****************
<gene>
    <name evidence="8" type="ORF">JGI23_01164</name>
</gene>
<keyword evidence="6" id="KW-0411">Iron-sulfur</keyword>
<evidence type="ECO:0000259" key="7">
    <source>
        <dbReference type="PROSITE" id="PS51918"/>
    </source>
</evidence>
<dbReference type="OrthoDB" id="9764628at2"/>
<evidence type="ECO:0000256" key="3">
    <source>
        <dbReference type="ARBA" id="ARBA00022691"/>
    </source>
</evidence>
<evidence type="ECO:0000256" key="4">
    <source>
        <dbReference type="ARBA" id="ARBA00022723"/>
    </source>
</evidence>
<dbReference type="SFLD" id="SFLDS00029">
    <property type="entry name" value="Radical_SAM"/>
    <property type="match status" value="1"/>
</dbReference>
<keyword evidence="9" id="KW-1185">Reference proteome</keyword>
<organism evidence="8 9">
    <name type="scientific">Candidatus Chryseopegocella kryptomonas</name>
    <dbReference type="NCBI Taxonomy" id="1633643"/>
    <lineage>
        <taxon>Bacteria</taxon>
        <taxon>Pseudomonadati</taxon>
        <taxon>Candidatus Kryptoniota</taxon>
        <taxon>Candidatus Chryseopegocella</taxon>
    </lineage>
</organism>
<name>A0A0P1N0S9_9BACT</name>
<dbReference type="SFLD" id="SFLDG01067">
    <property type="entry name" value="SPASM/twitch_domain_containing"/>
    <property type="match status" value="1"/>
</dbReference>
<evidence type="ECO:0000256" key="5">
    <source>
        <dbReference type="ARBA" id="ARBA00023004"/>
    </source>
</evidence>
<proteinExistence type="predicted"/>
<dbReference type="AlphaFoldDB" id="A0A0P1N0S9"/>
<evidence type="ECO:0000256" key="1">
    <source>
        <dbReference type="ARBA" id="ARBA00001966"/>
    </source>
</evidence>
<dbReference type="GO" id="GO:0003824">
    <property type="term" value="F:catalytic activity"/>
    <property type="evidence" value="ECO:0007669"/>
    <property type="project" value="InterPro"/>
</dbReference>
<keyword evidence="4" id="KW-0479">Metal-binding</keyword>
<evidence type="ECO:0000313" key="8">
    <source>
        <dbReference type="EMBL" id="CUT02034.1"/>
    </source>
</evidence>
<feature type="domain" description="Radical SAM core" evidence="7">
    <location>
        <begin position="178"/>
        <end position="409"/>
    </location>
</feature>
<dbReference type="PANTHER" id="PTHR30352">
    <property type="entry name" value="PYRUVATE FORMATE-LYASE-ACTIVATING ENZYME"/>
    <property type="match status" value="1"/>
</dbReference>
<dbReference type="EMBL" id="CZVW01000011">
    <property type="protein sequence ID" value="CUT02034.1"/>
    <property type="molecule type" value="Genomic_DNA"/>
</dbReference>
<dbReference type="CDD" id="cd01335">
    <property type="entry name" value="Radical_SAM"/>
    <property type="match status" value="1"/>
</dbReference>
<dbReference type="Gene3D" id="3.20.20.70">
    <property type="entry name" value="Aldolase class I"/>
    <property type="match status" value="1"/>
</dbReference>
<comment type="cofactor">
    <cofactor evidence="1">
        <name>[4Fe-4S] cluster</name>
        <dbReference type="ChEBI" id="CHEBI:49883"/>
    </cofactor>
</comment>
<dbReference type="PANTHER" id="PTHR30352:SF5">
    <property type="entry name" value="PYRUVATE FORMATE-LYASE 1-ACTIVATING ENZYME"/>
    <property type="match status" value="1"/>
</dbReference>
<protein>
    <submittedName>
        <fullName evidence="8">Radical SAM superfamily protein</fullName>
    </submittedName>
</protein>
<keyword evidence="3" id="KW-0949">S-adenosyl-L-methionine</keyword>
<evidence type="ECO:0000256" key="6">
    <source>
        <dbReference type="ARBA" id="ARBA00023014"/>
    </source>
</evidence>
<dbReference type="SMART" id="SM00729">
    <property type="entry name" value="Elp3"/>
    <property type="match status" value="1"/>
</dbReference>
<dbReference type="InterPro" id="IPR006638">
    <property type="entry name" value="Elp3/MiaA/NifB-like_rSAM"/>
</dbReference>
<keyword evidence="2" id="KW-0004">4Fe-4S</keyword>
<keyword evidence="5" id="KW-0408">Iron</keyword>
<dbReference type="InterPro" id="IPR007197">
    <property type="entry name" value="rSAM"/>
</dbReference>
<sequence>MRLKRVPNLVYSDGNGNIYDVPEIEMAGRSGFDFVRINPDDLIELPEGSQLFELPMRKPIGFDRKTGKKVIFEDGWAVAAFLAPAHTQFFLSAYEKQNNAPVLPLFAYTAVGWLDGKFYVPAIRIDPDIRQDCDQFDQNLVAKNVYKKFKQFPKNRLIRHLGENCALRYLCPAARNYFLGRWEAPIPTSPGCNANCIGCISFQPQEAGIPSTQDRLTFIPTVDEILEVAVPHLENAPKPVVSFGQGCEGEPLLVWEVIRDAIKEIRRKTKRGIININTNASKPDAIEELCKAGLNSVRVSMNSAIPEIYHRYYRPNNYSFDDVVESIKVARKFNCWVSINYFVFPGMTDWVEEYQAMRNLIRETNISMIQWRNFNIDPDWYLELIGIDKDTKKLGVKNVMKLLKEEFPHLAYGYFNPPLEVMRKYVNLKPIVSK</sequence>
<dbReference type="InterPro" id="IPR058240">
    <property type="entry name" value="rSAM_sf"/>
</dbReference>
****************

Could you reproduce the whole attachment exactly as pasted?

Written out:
<gene>
    <name evidence="8" type="ORF">JGI23_01164</name>
</gene>
<keyword evidence="6" id="KW-0411">Iron-sulfur</keyword>
<evidence type="ECO:0000259" key="7">
    <source>
        <dbReference type="PROSITE" id="PS51918"/>
    </source>
</evidence>
<dbReference type="OrthoDB" id="9764628at2"/>
<evidence type="ECO:0000256" key="3">
    <source>
        <dbReference type="ARBA" id="ARBA00022691"/>
    </source>
</evidence>
<evidence type="ECO:0000256" key="4">
    <source>
        <dbReference type="ARBA" id="ARBA00022723"/>
    </source>
</evidence>
<dbReference type="SFLD" id="SFLDS00029">
    <property type="entry name" value="Radical_SAM"/>
    <property type="match status" value="1"/>
</dbReference>
<keyword evidence="9" id="KW-1185">Reference proteome</keyword>
<organism evidence="8 9">
    <name type="scientific">Candidatus Chryseopegocella kryptomonas</name>
    <dbReference type="NCBI Taxonomy" id="1633643"/>
    <lineage>
        <taxon>Bacteria</taxon>
        <taxon>Pseudomonadati</taxon>
        <taxon>Candidatus Kryptoniota</taxon>
        <taxon>Candidatus Chryseopegocella</taxon>
    </lineage>
</organism>
<name>A0A0P1N0S9_9BACT</name>
<dbReference type="SFLD" id="SFLDG01067">
    <property type="entry name" value="SPASM/twitch_domain_containing"/>
    <property type="match status" value="1"/>
</dbReference>
<evidence type="ECO:0000256" key="5">
    <source>
        <dbReference type="ARBA" id="ARBA00023004"/>
    </source>
</evidence>
<proteinExistence type="predicted"/>
<dbReference type="AlphaFoldDB" id="A0A0P1N0S9"/>
<evidence type="ECO:0000256" key="1">
    <source>
        <dbReference type="ARBA" id="ARBA00001966"/>
    </source>
</evidence>
<dbReference type="GO" id="GO:0003824">
    <property type="term" value="F:catalytic activity"/>
    <property type="evidence" value="ECO:0007669"/>
    <property type="project" value="InterPro"/>
</dbReference>
<keyword evidence="4" id="KW-0479">Metal-binding</keyword>
<evidence type="ECO:0000313" key="8">
    <source>
        <dbReference type="EMBL" id="CUT02034.1"/>
    </source>
</evidence>
<feature type="domain" description="Radical SAM core" evidence="7">
    <location>
        <begin position="178"/>
        <end position="409"/>
    </location>
</feature>
<dbReference type="PANTHER" id="PTHR30352">
    <property type="entry name" value="PYRUVATE FORMATE-LYASE-ACTIVATING ENZYME"/>
    <property type="match status" value="1"/>
</dbReference>
<dbReference type="EMBL" id="CZVW01000011">
    <property type="protein sequence ID" value="CUT02034.1"/>
    <property type="molecule type" value="Genomic_DNA"/>
</dbReference>
<dbReference type="CDD" id="cd01335">
    <property type="entry name" value="Radical_SAM"/>
    <property type="match status" value="1"/>
</dbReference>
<dbReference type="Gene3D" id="3.20.20.70">
    <property type="entry name" value="Aldolase class I"/>
    <property type="match status" value="1"/>
</dbReference>
<comment type="cofactor">
    <cofactor evidence="1">
        <name>[4Fe-4S] cluster</name>
        <dbReference type="ChEBI" id="CHEBI:49883"/>
    </cofactor>
</comment>
<dbReference type="PANTHER" id="PTHR30352:SF5">
    <property type="entry name" value="PYRUVATE FORMATE-LYASE 1-ACTIVATING ENZYME"/>
    <property type="match status" value="1"/>
</dbReference>
<protein>
    <submittedName>
        <fullName evidence="8">Radical SAM superfamily protein</fullName>
    </submittedName>
</protein>
<keyword evidence="3" id="KW-0949">S-adenosyl-L-methionine</keyword>
<evidence type="ECO:0000256" key="6">
    <source>
        <dbReference type="ARBA" id="ARBA00023014"/>
    </source>
</evidence>
<dbReference type="SMART" id="SM00729">
    <property type="entry name" value="Elp3"/>
    <property type="match status" value="1"/>
</dbReference>
<dbReference type="InterPro" id="IPR006638">
    <property type="entry name" value="Elp3/MiaA/NifB-like_rSAM"/>
</dbReference>
<keyword evidence="2" id="KW-0004">4Fe-4S</keyword>
<keyword evidence="5" id="KW-0408">Iron</keyword>
<dbReference type="InterPro" id="IPR007197">
    <property type="entry name" value="rSAM"/>
</dbReference>
<sequence>MRLKRVPNLVYSDGNGNIYDVPEIEMAGRSGFDFVRINPDDLIELPEGSQLFELPMRKPIGFDRKTGKKVIFEDGWAVAAFLAPAHTQFFLSAYEKQNNAPVLPLFAYTAVGWLDGKFYVPAIRIDPDIRQDCDQFDQNLVAKNVYKKFKQFPKNRLIRHLGENCALRYLCPAARNYFLGRWEAPIPTSPGCNANCIGCISFQPQEAGIPSTQDRLTFIPTVDEILEVAVPHLENAPKPVVSFGQGCEGEPLLVWEVIRDAIKEIRRKTKRGIININTNASKPDAIEELCKAGLNSVRVSMNSAIPEIYHRYYRPNNYSFDDVVESIKVARKFNCWVSINYFVFPGMTDWVEEYQAMRNLIRETNISMIQWRNFNIDPDWYLELIGIDKDTKKLGVKNVMKLLKEEFPHLAYGYFNPPLEVMRKYVNLKPIVSK</sequence>
<dbReference type="InterPro" id="IPR058240">
    <property type="entry name" value="rSAM_sf"/>
</dbReference>